The free-for-all in Timberlea—Beechville—Clayton Park—Wedgewood | News | Halifax, Nova Scotia | THE COAST

The free-for-all in Timberlea—Beechville—Clayton Park—Wedgewood

All the candidates and issues facing District 12 this election.

The free-for-all in Timberlea—Beechville—Clayton Park—Wedgewood
Clayton Park and its surrounding suburban areas make up the most populated parts of District 12, bordering the sprawling BLIP (Bayers Lake Industrial Park), vast wilderness lands near Blue Mountain-Birch Cove and the historic African-Nova Scotian communities in Beechville. Click here for HRM’s boundary description.

The last of four open races this election—thanks to Reg Rankin's decision not to re-offer. The battle for District 12 builds off of Otter Lake and Blue Mountain-Birch Cove Lakes, which on their own were two of the biggest decisions council voted on during the past year. Residents in these communities will be wanting reassurances that HRM will keep its promises, while looking ahead to new challenges.

Eligible voters: 19,822 (as of 2014)
(Up by about a thousand from 2012)
Past voter turnout: 34.90 percent

The Candidates
Six candidates are battling it out to replace the outgoing Reg Rankin on Regional Council, though only two actually live in District 12. Former Canadian Forces member Scott Guthrie, paramedic John Bignell, former Liberal MLA Bruce Holland and 2012 council candidate Bruce E. Smith all have homes in other districts. In Guthrie’s case at least, that’s the result of the boundary re-jiggering in 2012. All of the candidates have strong ties to the communities of Timberlea—Beechville—Clayton Park—Wedgewood, so it remains to be seen if the residency question makes on impact on votes, but justice department administrative assistance Iona Stoddard is certainly making it a part of her campaign. News 95.7 meteorologist Richard Zurawski—the only other candidate save Stoddard to live in District 12—is instead focusing his campaign warning about the oncoming effects of climate change.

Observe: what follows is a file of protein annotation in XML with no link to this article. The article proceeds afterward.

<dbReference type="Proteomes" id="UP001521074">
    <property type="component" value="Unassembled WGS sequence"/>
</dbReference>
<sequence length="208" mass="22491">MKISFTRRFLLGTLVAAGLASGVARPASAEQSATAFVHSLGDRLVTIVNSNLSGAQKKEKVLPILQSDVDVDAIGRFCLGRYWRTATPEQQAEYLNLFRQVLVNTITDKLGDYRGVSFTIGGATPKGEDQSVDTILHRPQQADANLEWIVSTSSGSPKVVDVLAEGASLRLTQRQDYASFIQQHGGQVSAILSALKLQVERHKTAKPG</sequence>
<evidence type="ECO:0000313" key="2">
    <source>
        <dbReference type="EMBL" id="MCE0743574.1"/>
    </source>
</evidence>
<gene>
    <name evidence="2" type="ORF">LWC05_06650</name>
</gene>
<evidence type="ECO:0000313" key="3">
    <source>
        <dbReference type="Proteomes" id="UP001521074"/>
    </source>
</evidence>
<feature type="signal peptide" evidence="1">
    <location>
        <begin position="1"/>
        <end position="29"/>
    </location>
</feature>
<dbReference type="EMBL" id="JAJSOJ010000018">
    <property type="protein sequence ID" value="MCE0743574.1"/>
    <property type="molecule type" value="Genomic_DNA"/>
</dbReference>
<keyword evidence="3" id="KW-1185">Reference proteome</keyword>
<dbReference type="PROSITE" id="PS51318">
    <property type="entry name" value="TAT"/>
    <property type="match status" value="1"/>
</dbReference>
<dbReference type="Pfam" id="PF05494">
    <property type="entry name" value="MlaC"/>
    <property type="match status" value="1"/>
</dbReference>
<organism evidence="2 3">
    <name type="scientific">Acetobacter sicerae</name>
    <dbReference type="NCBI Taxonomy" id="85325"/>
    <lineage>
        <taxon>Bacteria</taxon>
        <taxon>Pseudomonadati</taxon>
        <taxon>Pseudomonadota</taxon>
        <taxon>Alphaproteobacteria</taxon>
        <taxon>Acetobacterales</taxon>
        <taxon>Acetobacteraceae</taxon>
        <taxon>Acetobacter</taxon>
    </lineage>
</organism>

The Issues
For years the biggest concern in District 12 was the future of the Otter Lake Landfill. Depending on who you ask, that file’s now either closed or still diligently needs to be defended. Last winter council voted against increasing the landfill’s cell heights, extending its life and saving the city millions. But that decision was controversially enacted into provincial legislation by Rankin’s son, MLA Iain Rankin, tying council’s hands should the landfill reach its max height early. Meanwhile, the municipality has finally committed itself to purchasing lands from Annapolis Developments to create the Blue Mountain-Birch Cove Wilderness Park after a decade of promises. It’s far from a done deal, however, since prices and terms still need to be negotiated. All of which is to say, the next councillor in District 12 should do their research now on the complicated files they’re about to be handed.

Click here to find out more info on how, where and when you can vote in HRM’s municipal election.

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